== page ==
Covid Hospitalizations Reach All-Time High in United States

As Omicron sweeps across the nation, more Americans are being hospitalized with Covid-19 than at any other time in the pandemic. It’s an overwhelming milestone and a terrible warning that our healthcare system will be overwhelmed weeks before the variant is at its predicted peak.

Almost 146,000 people were hospitalized with Covid-19 on Tuesday, data from the health and social services showed. That is a record and twice as many as two weeks ago. The actual number of people hospitalized with Covid is likely to be even higher. According to a data analysis by the Centers for Disease Control and Prevention from February 2020 to September 2021, hospital admissions numbers were under-counted throughout the pandemic, with only one in 1.9 Covid hospital admissions reported. The previous peak in hospital admissions came in January 2021 when HHS reported 142,246 Covid hospital admissions.

Still, the nation has not yet seen the worst of Omicron. Disease modelers have predicted that hospital admissions are likely to double again, reaching between 275,000 and 300,000 when the Omicron wave peaks sometime later this month. The Washington Post reported on Monday. However, many hospitals are already overburdened as healthcare providers struggle to keep up with the number of cases while ensuring adequate care. Some hospital systems intentionally keep beds open due to a lack of nursing staff. according to The Wall Street Journal.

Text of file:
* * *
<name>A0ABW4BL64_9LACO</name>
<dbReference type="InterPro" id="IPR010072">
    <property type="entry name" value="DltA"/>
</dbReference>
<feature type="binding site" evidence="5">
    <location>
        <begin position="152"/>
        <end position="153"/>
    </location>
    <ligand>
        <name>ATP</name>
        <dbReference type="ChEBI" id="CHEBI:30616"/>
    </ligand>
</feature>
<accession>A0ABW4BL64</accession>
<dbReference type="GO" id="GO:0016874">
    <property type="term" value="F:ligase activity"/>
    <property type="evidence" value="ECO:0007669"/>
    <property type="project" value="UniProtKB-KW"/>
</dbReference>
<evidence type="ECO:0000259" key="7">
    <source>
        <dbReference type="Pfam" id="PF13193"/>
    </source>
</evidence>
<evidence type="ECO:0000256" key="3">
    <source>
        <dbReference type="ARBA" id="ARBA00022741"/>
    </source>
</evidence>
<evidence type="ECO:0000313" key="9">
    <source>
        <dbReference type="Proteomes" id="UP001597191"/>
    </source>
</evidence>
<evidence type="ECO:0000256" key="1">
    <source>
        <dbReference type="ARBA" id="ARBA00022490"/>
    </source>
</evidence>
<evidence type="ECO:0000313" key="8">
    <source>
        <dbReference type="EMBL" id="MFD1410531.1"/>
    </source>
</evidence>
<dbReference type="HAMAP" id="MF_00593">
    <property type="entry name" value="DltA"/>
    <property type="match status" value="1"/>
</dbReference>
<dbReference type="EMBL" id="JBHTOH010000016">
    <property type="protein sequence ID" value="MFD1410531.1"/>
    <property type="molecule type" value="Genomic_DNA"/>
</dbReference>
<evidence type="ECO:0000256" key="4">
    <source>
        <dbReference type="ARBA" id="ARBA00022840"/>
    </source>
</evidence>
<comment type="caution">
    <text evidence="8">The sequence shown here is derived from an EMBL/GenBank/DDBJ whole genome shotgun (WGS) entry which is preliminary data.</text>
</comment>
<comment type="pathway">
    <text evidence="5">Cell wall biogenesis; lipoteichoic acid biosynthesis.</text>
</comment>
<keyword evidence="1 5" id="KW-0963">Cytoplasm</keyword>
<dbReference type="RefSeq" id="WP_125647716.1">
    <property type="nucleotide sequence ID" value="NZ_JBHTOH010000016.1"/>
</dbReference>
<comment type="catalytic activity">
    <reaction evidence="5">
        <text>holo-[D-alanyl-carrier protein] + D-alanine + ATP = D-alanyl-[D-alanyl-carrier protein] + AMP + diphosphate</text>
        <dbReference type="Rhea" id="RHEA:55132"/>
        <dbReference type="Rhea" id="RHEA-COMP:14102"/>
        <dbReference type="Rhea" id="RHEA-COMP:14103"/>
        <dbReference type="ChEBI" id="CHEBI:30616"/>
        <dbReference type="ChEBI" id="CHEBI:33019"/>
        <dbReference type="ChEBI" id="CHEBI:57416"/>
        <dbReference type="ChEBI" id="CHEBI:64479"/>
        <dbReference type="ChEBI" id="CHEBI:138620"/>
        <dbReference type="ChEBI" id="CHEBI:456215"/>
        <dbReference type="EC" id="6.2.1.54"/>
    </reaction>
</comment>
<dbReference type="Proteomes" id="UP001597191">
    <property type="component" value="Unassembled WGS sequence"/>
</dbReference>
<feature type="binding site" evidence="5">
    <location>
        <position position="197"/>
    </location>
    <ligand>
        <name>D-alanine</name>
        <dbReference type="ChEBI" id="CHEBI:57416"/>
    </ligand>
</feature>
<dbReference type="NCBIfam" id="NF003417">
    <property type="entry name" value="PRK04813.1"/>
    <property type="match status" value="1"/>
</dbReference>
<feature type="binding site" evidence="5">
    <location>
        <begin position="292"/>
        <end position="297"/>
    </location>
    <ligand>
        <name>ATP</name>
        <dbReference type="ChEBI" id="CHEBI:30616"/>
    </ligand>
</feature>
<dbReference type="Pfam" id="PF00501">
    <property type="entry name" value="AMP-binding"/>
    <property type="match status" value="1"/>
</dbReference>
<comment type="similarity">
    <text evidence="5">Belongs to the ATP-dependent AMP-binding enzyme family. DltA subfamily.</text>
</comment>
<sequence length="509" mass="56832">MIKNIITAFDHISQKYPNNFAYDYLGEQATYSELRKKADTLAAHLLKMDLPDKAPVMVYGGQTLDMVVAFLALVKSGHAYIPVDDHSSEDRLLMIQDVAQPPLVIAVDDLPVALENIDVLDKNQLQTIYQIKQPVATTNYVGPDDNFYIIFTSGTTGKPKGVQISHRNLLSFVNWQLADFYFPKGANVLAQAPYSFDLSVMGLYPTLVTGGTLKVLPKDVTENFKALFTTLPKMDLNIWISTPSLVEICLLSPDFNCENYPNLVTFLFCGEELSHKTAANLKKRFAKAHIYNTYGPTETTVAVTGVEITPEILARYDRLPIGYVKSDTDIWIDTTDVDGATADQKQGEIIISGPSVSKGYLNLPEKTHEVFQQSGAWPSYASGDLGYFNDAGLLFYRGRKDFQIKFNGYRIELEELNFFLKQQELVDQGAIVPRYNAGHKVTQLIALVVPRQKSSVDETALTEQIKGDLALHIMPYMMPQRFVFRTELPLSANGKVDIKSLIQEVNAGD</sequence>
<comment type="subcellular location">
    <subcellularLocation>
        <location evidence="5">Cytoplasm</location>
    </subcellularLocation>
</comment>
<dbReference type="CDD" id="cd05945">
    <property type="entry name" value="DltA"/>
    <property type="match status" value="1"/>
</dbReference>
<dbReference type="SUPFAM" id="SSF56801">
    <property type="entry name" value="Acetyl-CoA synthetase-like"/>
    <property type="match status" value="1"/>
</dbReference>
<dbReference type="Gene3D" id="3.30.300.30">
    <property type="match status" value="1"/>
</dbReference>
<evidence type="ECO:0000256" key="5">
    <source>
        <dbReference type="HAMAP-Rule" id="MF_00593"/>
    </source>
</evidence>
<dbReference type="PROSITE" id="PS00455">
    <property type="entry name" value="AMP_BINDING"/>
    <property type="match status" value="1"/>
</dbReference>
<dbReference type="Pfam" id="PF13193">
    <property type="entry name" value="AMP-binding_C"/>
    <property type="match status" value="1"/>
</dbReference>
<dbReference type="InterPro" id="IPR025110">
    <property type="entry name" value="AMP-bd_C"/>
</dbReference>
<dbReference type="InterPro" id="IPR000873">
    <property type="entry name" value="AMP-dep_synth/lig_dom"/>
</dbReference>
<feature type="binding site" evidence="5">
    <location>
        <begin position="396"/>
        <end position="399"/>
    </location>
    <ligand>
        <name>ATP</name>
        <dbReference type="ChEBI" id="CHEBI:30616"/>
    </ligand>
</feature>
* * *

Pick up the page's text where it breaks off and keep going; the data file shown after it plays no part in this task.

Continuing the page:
“It’s definitely a brutal situation,” said Dr. Joseph Chang, Chief Medical Officer at Parkland Health & Hospital System in Dallas, the diary. Many healthcare providers felt burned out before the current peak, and the Omicron wave only made it worse. Both burnout and providers who tested positive for the virus have contributed to staff shortages. One hospital, Boston’s Mass General Brigham, tested 2,000 of its 82,000 employees positive for Covid in the 10 days leading up to Jan. 4, the newspaper reported. To cope with the influx of positive patients and dwindling headcount, some hospitals are ordering Covid-positive doctors, nurses and other providers to work earlier than at other times of the pandemic thanks to the CDC’s new condensed guidelines for isolation.

The stress that providers have had to endure over the past two years has taken its toll. According to Victor Dzau, president of the National Academy of Medicine, between 60 and 75 percent of clinicians reported symptoms of fatigue, depression, insomnia, and PTSD in November. Nurses, he said, are just as stressed, if not more. Dzau added that roughly one in five healthcare workers left their jobs during the pandemic.

“The harsh reality is this,” wrote Dr. Craig Spencer, a doctor in the emergency room, in The New York Times On Monday. “Fewer providers mean fewer available beds because a team can only treat so many patients at the same time. It also means treatment is slower and patients spend more time in the emergency room. And the longer these patients stay in the emergency room, the longer others stay in the waiting room. The ripple effect will have an impact on all levels of the healthcare system, from nursing homes with few staff to ambulances that take longer to answer emergency calls. “

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